Violence exposure and burnout in healthcare sector: mediating role of work ability il ruolo di mediazione della capacità lavorativa

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Daniela Converso
Ilaria Sottimano
Cristian Balducci


Violence on the workplace, health care workers, burnout, work ability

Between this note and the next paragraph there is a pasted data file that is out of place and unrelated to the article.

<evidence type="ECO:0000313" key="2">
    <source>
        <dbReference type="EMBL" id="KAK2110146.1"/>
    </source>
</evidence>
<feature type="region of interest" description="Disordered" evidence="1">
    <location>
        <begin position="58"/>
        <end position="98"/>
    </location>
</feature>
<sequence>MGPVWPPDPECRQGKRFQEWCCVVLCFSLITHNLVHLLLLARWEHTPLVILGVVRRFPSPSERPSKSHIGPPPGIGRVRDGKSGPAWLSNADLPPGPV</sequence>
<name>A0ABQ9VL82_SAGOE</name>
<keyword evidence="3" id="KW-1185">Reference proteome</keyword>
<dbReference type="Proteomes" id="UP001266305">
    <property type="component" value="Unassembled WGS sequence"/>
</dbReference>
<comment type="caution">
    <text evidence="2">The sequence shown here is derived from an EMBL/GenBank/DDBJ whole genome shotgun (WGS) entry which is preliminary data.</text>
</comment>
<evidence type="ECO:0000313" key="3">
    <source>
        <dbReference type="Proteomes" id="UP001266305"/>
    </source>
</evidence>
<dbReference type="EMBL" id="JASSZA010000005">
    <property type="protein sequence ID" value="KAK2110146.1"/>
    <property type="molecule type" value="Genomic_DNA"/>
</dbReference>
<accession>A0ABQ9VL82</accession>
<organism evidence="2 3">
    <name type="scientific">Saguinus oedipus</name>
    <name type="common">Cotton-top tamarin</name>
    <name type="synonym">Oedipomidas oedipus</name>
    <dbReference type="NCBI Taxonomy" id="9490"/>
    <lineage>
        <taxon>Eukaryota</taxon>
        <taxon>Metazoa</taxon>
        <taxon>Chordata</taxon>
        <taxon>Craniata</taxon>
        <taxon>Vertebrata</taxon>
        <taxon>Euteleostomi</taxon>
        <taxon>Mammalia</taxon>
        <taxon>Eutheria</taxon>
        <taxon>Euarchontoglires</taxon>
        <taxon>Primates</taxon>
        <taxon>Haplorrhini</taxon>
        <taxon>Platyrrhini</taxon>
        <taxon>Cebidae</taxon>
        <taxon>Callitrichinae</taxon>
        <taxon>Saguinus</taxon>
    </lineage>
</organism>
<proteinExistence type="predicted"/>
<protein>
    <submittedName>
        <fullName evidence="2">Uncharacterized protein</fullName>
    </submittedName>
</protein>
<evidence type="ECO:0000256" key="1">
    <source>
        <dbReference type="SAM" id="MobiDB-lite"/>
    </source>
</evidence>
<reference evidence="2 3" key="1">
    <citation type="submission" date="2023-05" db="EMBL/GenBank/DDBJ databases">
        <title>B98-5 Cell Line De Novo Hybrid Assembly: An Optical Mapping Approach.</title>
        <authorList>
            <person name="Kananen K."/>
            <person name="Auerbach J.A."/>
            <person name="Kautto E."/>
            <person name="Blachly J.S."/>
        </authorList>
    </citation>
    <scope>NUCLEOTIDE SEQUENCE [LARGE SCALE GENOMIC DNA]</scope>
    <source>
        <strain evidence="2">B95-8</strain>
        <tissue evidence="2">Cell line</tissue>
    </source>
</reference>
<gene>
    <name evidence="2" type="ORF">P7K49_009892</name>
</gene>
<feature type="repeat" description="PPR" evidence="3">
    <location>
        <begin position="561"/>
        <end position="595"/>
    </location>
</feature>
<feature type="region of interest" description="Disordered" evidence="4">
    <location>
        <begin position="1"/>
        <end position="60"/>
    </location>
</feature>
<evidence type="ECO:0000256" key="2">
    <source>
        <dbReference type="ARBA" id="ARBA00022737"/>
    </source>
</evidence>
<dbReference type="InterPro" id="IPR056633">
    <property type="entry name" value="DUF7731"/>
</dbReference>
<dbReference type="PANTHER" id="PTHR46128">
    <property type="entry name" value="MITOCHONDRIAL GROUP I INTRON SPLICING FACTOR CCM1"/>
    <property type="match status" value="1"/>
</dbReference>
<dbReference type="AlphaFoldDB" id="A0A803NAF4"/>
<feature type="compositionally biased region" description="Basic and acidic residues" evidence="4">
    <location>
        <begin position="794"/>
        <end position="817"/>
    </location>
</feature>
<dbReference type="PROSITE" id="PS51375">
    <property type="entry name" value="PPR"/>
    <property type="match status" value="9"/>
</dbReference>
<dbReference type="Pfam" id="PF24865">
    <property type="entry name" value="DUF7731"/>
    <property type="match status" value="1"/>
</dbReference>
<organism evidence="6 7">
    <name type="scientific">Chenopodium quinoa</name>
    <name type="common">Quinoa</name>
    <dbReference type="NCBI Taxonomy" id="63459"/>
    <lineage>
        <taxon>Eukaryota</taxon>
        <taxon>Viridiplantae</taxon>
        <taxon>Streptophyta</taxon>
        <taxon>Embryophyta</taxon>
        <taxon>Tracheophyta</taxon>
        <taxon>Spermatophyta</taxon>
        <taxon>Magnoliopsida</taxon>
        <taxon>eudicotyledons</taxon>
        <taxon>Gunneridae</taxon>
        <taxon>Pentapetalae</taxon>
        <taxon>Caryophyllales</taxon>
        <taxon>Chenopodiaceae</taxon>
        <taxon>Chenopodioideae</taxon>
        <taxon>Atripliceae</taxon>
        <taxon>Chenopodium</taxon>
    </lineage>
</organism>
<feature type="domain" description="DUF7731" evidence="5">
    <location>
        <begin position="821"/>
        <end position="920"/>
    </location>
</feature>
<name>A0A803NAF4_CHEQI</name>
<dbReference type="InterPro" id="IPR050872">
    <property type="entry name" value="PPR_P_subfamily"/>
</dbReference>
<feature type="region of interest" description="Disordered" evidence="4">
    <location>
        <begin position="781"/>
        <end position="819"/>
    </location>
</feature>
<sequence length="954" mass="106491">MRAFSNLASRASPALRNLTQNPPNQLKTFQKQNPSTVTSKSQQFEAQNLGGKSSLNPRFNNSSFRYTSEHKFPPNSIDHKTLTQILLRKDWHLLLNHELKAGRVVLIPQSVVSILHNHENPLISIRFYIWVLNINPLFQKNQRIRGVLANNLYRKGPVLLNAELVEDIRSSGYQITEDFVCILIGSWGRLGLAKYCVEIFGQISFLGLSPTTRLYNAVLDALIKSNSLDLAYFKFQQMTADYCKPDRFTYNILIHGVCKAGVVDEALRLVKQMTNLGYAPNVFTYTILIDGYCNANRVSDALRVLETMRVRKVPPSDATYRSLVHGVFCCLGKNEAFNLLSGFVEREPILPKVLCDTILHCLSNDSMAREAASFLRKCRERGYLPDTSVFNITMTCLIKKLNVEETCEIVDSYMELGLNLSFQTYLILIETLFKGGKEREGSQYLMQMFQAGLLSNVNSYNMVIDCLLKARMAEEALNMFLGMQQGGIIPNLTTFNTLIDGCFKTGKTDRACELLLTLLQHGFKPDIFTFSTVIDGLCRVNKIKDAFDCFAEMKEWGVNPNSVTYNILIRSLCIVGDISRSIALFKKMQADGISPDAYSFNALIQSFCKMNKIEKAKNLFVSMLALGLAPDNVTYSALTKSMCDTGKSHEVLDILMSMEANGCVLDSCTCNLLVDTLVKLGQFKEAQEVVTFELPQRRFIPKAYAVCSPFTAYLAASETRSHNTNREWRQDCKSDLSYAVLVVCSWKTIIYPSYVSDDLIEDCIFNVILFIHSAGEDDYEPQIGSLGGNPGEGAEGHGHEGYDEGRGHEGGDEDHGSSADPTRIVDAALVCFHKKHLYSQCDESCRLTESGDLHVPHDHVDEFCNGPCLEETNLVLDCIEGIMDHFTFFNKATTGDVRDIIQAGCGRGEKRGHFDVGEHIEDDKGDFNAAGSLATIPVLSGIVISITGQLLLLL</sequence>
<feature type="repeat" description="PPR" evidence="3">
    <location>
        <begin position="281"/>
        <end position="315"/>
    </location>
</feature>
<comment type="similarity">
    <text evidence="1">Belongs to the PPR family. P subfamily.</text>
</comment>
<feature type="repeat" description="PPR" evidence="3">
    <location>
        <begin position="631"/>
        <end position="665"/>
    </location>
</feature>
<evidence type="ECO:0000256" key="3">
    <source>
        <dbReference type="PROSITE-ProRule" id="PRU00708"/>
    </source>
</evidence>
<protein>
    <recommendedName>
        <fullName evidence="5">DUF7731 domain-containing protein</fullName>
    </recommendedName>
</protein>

Background: One of the most difficult problems faced by health care professionals is experiencing verbal and physical abuse from patients and their family members. Some studies have shown that health care workers, especially nurses, are up to 16 times more likely to be subject to violence than other workers. Aims: The aim of this study was to analyze the relationship between exposure to violence, work ability and burnout. Methods: Data were collected through a questionnaire to investigate health care workers’ exposure to violence (Violent Incident Form), burnout (Maslach Burnout Inventory) and work ability (Work Ability Index). A sample of 300 nurses was obtained for the study. Results: A total of 36% of nurses indicated that they had been a victim of violence in the past 12 months. The data analysis highlighted highly significant differences in work ability, emotional exhaustion and depersonalization between health care workers who had been victims of violence and those who had not experienced violence. Finally, work ability was shown to have a mediating effect on emotional exhaustion (indirect effect: b = 2.7, BCa CI: 1.37–4.33) and depersonalization (indirect effect: b = 1.1, BCa CI: 0.48–1.87). Discussion: This study is one of the first to consider the mediation effect of work ability between workplace violence experienced and burnout in the healthcare sector; it reports the complexity and severity of the consequences of workplace violence in this sector.


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